Intermittent claudication

Intermittent claudication is cramp-like pain, mostly in the calves when walking, due to poor circulation of blood in the leg muscles. It also causes attacks of lameness and leg pain.


The standard surgical treatment is arterial bypass grafting, such as a femoral popliteal bypass. But there are many popular, successful, non-orthodox alternatives to going under the knife.


Hydrotherapy
Exposing the feet to carbonated water (containing CO2, like soda water) has a beneficial effect in various ways on the microcirculation in patients with this problem (Deutsche Med Wochenschr, 1991; 116: 1617-21; Angiology, 1997; 48: 337-43). This form of hydrotherapy in particular has proved to result in an increase in blood flow on the upper surface of the treated foot.


A controlled clinical trial that examined the effects of immersing patients’ legs for 30 minutes five times a week for four weeks into carbonated water showed a significant increase in pain-free walking over long distances (Angiology, 1997; 48: 957-63).


Herbal remedies
The herb Ginkgo biloba is especially associated with improvement in circulation. Data from a review of all studies to assess the effectiveness of Ginkgo biloba in the treatment of intermittent claudication showed significant improvement in increasing pain-free walking over distances (Am J Med, 2000; 108: 276-81).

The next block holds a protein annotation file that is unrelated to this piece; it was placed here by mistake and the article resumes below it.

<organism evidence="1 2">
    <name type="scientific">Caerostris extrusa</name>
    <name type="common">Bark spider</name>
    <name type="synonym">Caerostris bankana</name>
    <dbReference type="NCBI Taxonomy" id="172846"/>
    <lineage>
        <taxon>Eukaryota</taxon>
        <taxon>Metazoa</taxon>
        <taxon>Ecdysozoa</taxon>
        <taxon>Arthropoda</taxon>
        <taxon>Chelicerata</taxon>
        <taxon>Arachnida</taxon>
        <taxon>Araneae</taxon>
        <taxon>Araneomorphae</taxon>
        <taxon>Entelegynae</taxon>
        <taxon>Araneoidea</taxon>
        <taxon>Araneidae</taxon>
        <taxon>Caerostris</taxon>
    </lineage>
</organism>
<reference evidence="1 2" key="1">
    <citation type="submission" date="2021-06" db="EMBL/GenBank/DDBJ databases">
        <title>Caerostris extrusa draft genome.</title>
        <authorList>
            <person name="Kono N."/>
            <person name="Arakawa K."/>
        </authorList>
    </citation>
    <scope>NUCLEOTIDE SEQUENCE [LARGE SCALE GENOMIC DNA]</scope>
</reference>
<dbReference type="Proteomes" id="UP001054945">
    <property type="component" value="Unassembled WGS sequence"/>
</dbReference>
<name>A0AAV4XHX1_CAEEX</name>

Garlic and massage
In one randomised, placebo-controlled trial, a daily dose of 800 mg of extract of Allium sativum (garlic), in powdered form, taken over a 12-week period together with massage twice weekly, was shown to significantly increase pain-free walking over distances in patients with intermittent claudication (Clin Invest, 1993; 71: 383-6).


Tibetan medicine
Padma 28 is a mixture of 22 mineral and botanical ingredients used in traditional Tibetan medicine. The product has undergone three rigorous double-blind, placebo-controlled trials. The results in all of these showed that Padma 28 was superior to placebo in increasing pain-free walking (Schweiz Med Wochenschr, 1985; 115: 752-6; Angiology, 1993; 44: 836-67; Forsch Komplementarmed, 1994; 1: 18-26).


Nutritional supplementation
Patients with intermittent claudication were reported to be likely to have deficient levels of carnitine (an amino-acid derivative required for oxidation) in the affected muscles (Circulation, 1991; 84: 1490-5).


Several double-blind studies found that supplementation with either l-carnitine or propionyl-l-carnitine (a naturally occurring derivative) was effective in treating intermittent claudication (Am J Cardiol, 1997; 79: 777-80). Indeed, the evidence suggests that those patients with decreased blood carnitine levels derived the most benefit (Circulation, 1996; 93: 1685-9).


Lifestyle changes
But perhaps the best remedy for claudication is prevention by stopping smoking and taking regular exercise.


Harald Gaier is a registered homoeopath, naturopath and osteopath.

What Doctors Don't Tell You Written by What Doctors Don't Tell You

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